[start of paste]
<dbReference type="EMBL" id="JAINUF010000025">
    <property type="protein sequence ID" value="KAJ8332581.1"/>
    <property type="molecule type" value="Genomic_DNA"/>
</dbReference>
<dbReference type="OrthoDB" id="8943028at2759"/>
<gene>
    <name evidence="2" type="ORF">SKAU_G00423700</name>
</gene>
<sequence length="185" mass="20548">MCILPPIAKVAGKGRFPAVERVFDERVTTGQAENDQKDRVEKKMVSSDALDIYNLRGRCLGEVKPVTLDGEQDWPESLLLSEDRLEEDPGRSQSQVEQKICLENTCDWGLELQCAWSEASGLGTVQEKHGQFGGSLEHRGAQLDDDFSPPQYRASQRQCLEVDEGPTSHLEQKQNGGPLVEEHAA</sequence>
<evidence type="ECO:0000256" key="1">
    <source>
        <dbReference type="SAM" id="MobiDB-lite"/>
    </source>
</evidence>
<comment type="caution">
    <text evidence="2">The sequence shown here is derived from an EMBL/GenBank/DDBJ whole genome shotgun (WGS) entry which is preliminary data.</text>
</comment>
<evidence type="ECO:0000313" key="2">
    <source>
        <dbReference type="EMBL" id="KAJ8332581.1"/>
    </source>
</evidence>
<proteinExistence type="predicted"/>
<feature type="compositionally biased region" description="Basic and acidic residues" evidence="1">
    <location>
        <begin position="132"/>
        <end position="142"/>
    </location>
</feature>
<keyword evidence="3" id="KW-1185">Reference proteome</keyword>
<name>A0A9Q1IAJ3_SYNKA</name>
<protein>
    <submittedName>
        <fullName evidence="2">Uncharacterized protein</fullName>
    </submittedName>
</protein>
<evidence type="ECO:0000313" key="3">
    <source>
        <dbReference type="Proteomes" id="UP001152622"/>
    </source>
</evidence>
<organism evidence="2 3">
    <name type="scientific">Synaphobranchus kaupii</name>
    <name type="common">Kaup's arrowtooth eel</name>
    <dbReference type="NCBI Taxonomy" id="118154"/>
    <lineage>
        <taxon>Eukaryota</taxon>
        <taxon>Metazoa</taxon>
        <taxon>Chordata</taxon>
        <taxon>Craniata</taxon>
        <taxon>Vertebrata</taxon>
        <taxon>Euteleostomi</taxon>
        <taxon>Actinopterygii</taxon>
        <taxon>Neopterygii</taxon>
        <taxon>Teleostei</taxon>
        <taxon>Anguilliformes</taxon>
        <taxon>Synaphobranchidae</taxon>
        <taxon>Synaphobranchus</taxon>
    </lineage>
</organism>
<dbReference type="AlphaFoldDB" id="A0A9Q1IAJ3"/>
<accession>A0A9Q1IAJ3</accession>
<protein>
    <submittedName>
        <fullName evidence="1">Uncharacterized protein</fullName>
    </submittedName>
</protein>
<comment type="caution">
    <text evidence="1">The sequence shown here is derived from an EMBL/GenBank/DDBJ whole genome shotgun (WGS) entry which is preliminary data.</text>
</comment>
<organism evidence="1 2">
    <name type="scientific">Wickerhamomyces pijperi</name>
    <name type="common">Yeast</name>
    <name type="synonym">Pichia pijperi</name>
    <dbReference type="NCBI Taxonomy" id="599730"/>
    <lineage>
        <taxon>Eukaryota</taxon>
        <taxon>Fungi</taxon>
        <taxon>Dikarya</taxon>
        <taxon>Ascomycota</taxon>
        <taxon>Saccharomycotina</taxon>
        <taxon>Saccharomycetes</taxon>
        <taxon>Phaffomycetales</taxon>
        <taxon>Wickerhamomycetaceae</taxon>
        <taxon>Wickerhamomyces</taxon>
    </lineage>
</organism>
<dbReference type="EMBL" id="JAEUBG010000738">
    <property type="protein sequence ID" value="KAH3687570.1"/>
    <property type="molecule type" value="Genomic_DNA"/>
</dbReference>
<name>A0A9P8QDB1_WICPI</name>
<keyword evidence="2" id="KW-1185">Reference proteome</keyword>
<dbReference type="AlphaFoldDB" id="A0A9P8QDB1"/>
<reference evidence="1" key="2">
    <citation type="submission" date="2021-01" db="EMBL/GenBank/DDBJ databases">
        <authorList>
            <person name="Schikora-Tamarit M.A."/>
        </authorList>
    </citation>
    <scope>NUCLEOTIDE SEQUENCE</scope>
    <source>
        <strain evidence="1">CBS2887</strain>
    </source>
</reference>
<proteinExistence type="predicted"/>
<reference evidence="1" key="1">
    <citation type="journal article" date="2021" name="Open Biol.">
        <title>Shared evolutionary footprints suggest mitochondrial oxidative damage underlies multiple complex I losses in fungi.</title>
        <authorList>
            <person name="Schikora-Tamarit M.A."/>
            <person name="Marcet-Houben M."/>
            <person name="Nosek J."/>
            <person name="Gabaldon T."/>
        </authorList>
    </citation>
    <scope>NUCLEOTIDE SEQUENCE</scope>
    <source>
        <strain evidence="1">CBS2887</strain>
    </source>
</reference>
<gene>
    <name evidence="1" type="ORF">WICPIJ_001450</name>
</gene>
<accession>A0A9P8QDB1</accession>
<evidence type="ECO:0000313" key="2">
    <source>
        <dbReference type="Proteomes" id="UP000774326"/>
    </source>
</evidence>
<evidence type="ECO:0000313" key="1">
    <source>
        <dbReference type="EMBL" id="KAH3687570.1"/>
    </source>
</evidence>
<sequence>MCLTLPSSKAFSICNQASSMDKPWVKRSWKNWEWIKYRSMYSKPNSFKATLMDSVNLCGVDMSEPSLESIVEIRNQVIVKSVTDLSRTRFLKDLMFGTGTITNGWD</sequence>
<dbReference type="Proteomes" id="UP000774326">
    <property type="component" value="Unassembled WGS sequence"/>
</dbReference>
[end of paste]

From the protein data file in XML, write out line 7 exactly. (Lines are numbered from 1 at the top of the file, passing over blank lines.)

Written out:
    <name evidence="2" type="ORF">SKAU_G00423700</name>